Working with Acrobat®
By Anne Steele
One-button Adobe PDF file creation from Microsoft® Office applications
128-bit encryption and password protection for increased document security
Review management and commenting tools
Ability to combine document types from various applications into one Adobe PDF file
The Professional version allows the following additional functions:
One-button Adobe PDF file creation from AutoCAD®, Microsoft Visio, and Microsoft Project (Windows® only)
Electronic forms creation
Support for document layers in technical drawings
Enhanced tools for printing, viewing, and navigating of large-format documents
Built-in preflighting tools for print production
In addition, you can output documents from a scanner directly into Acrobat format, to appear exactly (or as close to exact as your scanner will allow) as the original, without changing the document’s appearance.
Because our practices can vary in how we use documents, I’ll give some examples of how Acrobat can be used. This is not intended to be an exhaustive list, but only uses that I have personally explored and utilized.
In one example, a lawyer drafts a document in Microsoft Word. He then wants to send it to another lawyer or a client for review and comment. Instead of sending the Word document, he creates and transmits an Acrobat version. The recipient cannot change the basic document, but he can insert comments, which can consist of notes, text selections, crossed out text, even voice comments, and then he can return it to the sender. In fact, this Acrobat document could go to several people, with each person’s comments individually identified. When everyone is finished, the original document remains with everyone’s comments now included. The lawyer can then use these comments to create the final version. At this stage it could be printed out. However, today this document could be sent out for electronic signatures, and Acrobat versions of the final signed document could then be stored on the appropriate computers.
In litigation, an attorney receiving a large number of documents as a result of discovery offers a good example. Formerly, they would be stamped or otherwise coded for purposes of retrieval. After that, someone in the office would have to create some sort of index to find specific documents. With Acrobat, the documents would all be scanned into Acrobat files. They would then be processed to create ASCII. If there is time or the personnel, Acrobat allows manual “bookmarking” of text or pages and linking of appropriate text, picture, audio, or video for quicker retrieval. In trial preparation, the lawyer could “comment” in any way that might be helpful. Acrobat can even create a comment report, which could be used as a guide to locating specific documents for specific issues.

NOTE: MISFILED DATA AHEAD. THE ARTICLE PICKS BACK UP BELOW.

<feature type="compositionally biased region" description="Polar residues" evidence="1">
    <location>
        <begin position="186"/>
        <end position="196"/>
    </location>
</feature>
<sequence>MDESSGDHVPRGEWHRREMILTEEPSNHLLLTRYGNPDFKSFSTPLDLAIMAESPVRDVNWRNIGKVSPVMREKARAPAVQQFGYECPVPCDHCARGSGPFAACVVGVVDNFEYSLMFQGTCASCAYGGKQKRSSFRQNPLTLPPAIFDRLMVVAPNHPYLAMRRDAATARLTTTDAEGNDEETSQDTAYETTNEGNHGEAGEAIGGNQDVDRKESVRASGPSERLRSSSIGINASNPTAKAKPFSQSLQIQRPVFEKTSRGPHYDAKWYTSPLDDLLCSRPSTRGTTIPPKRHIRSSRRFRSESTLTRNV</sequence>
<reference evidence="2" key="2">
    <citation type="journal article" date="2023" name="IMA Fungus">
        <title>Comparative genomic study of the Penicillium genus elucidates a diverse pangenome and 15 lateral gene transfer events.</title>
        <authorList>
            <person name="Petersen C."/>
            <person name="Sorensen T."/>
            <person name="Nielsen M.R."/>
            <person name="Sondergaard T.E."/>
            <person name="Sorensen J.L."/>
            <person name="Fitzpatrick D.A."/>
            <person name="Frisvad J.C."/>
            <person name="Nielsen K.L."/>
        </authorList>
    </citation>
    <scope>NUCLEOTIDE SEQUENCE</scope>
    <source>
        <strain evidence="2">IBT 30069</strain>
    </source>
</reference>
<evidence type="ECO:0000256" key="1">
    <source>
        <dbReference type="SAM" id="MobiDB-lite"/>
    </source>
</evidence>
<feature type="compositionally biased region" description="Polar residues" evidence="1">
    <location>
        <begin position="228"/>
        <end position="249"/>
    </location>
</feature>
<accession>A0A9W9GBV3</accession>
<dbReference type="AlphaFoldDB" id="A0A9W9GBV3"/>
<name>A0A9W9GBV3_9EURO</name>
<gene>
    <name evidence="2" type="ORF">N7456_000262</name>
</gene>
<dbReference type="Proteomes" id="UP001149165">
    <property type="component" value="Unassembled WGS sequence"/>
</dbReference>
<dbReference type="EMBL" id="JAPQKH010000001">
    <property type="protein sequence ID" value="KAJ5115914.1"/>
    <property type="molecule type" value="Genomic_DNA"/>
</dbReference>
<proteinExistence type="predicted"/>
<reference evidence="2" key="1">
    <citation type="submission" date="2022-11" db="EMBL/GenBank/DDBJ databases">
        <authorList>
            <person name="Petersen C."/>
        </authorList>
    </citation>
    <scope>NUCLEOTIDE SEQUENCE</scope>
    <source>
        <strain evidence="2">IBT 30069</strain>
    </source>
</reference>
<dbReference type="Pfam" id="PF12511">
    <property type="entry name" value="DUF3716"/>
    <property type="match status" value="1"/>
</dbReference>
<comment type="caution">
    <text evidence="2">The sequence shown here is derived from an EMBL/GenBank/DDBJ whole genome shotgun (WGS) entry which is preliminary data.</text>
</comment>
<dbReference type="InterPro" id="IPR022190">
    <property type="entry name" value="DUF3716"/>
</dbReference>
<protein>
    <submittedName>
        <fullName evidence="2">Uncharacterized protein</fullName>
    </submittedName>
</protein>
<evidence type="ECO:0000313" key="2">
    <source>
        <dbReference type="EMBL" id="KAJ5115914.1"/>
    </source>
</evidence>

At deposition or trial, the lawyer can search all documents for a specific word or phrase. Unfortunately, Acrobat doesn’t allow Boolean searches as yet. The search function in Acrobat allows the location of Acrobat documents within personally defined limits. The search could be in just one file, or it could be anywhere on any hard drive connected to the computer, though this will take longer. The search is limited to Acrobat files, but it will find ASCII within those documents if they have been processed to create the ASCII.
Another use for Acrobat is as a substitute for Microsoft PowerPoint. It isn’t as complicated, and doesn’t have all of the features, but one can combine a variety of documents, order them, imbed audio or video files if needed, all in a very short time.
Another use I have found for Acrobat is to preserve “perfect” documents in my file. When I prepare a document, which will be printed exactly as created in the word processing program and won’t have any writing on it, I will save the page or pages in Acrobat format. This eliminates any “corruption” caused by paper, scanner, or copier, in short, in “perfect” condition, in case it needs to be printed out again in the future. This also eliminates the need to scan and create ASCII files from my work product.
For those who get interested in Acrobat, the current question is should it be Standard or Professional. For most lawyers, the deciding issue is whether they will need to create forms. You really don’t need either one to fill in already created forms, which are becoming more plentiful. However, if you have a form you create, or one, which you use, but no one else has developed, you will need to use Professional. The current version forms tools make forms creation quite efficient, and even allow some basic mathematical functions to be incorporated. Also, I have found errors in some already created Acrobat forms. With Acrobat Professional I am able to use the forms tool to recreate the forms so that they work properly.
Another interesting and useful feature in the current version is the ease with which Acrobat documents can be downloaded onto a Palm device. I personally use this to keep up on recent appellate cases. They come in through a web page. I print the web page to Acrobat. Then I push the “Send to Palm” button on the Acrobat toolbar. The next time I sync the Palm, the case is downloaded to the Palm so that I can read them whenever I have time.
I have been using Acrobat for about 10 years, and have seen it develop from one of several imaging options now to become the most used program in my computer. There is almost nothing that doesn’t call out for the use of Acrobat. It is just so much easier to transmit a document in Acrobat, than in any other format. In addition, I now keep all archival documents in Acrobat format, secure in the knowledge that they will be accessible for many years into the future.
Editor's note: The ABA has just published The Lawyer's Guide to Adobe Acrobat, by David Masters. For more information, please visit the ABA Store